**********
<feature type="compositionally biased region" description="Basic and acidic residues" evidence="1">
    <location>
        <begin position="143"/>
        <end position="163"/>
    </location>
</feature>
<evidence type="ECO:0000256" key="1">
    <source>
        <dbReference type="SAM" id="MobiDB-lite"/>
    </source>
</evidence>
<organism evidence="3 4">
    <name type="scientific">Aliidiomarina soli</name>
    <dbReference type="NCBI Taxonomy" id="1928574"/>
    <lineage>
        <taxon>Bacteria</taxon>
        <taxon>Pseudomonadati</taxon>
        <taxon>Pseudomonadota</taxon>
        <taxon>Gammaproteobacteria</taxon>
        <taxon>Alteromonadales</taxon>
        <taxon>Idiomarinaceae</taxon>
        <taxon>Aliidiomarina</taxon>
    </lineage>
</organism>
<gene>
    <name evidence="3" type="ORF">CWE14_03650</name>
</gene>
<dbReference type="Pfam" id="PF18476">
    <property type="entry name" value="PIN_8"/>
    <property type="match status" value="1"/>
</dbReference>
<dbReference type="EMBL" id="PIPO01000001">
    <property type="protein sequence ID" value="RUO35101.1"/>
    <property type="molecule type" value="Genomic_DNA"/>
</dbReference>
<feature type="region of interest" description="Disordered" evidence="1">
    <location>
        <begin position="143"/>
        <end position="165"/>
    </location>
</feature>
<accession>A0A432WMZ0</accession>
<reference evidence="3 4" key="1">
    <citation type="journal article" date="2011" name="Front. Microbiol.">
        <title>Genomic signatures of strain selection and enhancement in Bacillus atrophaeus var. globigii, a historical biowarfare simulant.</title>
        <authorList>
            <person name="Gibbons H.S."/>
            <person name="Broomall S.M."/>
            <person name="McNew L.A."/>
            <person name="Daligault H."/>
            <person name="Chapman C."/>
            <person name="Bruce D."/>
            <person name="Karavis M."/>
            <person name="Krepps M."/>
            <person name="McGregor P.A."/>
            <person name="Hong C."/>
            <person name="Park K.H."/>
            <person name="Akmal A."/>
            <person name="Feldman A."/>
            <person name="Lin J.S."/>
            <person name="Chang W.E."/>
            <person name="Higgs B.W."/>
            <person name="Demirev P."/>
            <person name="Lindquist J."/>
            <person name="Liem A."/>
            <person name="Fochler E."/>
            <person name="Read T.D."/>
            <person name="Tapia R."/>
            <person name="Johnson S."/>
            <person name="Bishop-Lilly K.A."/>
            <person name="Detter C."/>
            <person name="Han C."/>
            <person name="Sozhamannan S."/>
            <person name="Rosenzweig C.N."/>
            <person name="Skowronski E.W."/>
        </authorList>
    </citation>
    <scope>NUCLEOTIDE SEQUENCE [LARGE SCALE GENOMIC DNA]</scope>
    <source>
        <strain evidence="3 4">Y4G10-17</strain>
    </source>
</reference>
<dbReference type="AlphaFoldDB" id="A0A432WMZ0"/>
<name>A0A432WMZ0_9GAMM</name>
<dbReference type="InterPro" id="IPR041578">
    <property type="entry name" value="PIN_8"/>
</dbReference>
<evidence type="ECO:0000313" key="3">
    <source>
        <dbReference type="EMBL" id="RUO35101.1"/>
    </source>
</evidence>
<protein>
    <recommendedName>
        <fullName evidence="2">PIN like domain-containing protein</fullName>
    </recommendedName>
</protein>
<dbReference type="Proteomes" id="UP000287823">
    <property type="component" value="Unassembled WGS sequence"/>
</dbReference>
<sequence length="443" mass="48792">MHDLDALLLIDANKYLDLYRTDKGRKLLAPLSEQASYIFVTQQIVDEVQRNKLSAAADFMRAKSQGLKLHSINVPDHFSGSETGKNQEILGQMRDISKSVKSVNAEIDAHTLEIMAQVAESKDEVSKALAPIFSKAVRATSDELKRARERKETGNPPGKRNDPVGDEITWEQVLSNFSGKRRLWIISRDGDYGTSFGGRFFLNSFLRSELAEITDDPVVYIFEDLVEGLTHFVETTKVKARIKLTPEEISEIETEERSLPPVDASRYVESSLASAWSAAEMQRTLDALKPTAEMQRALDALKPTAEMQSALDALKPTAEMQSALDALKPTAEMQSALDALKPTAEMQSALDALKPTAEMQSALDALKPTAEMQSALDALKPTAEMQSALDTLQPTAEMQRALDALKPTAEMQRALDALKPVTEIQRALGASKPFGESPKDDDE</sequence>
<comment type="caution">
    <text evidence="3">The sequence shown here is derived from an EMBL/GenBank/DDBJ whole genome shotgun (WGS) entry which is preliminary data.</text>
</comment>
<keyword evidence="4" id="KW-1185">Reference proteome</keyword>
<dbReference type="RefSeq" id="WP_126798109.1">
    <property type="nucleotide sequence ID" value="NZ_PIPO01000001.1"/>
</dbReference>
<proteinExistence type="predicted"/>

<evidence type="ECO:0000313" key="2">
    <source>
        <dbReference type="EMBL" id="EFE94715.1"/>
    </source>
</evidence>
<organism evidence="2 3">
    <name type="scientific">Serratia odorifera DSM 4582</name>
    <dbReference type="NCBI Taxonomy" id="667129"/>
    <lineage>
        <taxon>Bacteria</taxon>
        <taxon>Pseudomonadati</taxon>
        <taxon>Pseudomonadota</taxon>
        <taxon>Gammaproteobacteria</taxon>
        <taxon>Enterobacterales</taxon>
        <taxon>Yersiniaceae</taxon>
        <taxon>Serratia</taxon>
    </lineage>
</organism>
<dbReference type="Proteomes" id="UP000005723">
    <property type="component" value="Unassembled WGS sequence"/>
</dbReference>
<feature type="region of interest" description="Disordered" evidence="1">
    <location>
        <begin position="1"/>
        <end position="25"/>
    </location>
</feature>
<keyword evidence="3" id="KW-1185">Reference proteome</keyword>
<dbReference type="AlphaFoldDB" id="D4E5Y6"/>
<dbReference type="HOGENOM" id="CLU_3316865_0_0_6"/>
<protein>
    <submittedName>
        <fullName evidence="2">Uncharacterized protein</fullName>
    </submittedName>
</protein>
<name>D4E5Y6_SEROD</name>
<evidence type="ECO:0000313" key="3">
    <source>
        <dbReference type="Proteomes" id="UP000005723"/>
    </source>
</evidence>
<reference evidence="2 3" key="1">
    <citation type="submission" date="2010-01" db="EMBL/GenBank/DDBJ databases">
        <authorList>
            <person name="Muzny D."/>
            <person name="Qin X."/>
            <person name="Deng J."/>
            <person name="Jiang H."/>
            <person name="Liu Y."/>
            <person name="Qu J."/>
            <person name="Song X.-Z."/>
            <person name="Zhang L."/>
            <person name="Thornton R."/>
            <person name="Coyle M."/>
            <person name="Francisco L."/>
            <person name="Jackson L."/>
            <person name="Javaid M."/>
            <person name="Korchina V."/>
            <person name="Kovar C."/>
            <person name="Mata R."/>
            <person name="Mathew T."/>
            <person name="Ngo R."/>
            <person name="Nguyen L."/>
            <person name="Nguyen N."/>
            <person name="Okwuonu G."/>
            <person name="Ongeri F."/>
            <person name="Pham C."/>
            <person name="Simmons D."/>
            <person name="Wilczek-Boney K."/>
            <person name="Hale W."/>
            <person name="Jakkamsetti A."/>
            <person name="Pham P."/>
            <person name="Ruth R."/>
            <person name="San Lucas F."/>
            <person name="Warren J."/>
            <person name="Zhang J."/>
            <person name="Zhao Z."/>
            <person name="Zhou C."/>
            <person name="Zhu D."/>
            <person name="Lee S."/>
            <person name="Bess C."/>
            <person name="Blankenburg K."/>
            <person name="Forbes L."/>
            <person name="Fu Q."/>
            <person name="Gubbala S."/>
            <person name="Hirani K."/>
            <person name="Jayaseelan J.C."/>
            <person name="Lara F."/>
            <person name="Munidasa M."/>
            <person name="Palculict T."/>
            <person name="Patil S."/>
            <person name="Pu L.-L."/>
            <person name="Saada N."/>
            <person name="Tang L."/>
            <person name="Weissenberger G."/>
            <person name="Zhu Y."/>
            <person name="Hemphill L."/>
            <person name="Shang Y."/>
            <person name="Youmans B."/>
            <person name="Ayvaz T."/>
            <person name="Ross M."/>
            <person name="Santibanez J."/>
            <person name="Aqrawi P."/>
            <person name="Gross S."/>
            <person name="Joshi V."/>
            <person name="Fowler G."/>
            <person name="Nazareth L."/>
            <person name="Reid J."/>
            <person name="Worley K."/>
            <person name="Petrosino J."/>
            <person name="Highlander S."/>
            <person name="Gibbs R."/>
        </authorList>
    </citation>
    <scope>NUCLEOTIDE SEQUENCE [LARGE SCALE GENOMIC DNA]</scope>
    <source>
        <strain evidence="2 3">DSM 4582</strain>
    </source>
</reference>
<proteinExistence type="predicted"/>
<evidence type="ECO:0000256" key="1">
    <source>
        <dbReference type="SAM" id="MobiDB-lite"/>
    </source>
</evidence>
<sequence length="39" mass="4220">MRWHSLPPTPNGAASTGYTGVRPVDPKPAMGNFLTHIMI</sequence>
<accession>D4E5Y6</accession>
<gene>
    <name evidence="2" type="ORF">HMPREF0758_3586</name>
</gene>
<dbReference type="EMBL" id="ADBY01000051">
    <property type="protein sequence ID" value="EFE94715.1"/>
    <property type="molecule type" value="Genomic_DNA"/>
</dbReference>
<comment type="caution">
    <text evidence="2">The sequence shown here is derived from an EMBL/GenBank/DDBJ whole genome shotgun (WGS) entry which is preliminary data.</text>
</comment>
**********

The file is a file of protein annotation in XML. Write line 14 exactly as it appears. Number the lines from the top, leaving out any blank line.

    <dbReference type="NCBI Taxonomy" id="1928574"/>